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Weekly data: EV revolution accelerates with 20% of new cars in Germany electric

More than a fifth of the cars produced in Germany in July 2021 were electric vehicles, compared with 6.8% in March 2020.

An electric vehicle (EV) revolution is under way in Germany, which is both Europe’s largest car manufacturer and largest car market.

Car manufacturers in the country produced 53,221 EVs in July 2021, or 21.7% of the total number of cars produced that month. That compares with 6.8% in March 2020 and 3.2% in January 2019.

The Volkswagen assembly plant in Wolfsburg, northern Germany. (Photo by Tobias Schwartz/AFP via Getty Images)

While overall car production in July was down 26% versus the same month in 2020, EV production was up 9%, shows data from the German Association of the Automotive Industry (VDA).

Globally, total car sales contracted by 14% in 2020 compared with the previous year, but EV sales increased from just over two million units to just over three million, shows data from the International Energy Agency. The share of EVs in the global car market grew from 2.5% to 4.4%. In Europe, EVs tripled their market share over the course of 2020, according to analysis from NGO Transport and Environment.

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Leading German car manufacturers have now largely set clear timelines to electrify their fleets, although some argue most plans remain inadequate for net zero. Volkswagen plans to sell 50% EVs by 2030 and nearly 100% by 2040, while Daimler, which owns the Mercedes-Benz marque, is planning to go all-electric by 2030 “where conditions allow”. BMW, meanwhile, expects fully electric vehicles to account for at least 50% of global deliveries by 2030, while its subsidiary Mini will become electric-only from 2030.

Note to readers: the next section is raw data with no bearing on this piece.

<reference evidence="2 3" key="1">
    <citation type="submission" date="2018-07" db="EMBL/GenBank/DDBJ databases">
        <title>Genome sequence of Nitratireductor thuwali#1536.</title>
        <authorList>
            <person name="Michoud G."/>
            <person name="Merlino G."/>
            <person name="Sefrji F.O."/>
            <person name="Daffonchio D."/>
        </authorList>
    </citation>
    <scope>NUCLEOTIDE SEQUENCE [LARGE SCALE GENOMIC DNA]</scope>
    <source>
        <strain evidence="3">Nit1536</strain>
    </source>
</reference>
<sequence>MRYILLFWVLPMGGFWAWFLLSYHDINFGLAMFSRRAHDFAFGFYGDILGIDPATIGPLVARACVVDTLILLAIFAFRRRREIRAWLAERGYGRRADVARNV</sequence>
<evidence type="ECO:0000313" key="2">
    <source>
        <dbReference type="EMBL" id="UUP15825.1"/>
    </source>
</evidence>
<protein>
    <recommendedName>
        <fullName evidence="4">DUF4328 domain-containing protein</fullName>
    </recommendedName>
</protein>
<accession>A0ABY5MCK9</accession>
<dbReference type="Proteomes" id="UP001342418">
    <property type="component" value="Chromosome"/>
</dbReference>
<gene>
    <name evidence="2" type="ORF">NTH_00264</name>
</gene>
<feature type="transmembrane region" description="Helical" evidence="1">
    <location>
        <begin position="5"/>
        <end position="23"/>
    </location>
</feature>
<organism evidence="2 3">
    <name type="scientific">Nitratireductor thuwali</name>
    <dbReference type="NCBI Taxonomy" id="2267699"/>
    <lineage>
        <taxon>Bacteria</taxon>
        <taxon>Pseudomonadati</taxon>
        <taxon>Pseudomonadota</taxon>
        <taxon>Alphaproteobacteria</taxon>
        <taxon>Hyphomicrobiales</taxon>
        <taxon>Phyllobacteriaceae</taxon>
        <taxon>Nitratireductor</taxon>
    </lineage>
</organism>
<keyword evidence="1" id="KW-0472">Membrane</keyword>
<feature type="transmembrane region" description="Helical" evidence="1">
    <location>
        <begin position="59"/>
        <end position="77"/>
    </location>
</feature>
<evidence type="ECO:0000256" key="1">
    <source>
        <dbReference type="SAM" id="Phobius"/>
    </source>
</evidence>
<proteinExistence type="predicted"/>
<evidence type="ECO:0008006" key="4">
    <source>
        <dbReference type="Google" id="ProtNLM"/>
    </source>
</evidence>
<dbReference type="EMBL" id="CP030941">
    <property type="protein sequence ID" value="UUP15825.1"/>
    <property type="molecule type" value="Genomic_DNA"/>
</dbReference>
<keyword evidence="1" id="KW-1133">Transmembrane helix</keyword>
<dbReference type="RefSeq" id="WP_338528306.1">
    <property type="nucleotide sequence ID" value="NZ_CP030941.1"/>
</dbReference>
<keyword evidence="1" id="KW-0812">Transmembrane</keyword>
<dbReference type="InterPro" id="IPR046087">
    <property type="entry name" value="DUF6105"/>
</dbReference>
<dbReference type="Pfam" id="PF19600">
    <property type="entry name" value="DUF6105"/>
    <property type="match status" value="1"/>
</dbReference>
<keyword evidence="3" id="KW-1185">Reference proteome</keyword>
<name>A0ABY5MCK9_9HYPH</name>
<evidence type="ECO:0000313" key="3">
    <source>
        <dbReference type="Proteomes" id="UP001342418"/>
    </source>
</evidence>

Policymakers, too, are planning for the end of the internal combustion engine. The list of countries planning combustion engine bans is growing: Norway’s phase-out will take place in 2025, followed by the UK in 2030, and the EU27 in 2035.

Some 830,000 people are directly employed by the car industry in Germany, shows data from the German Federal Bureau of Statistics. A recent study from Munich-based Ifo Institute warns that the systemic shift to EV production “will affect at least 178,000 employees”. The authors say the transition will be a “major challenge, especially for automotive suppliers, where medium-sized companies are dominant”.

Other studies have concluded that the transition to EVs will have a net positive impact on jobs, with new employment opportunities in transport and massive fuel savings across all sectors.

Nick Ferris

Nick Ferris is a data journalist based in London.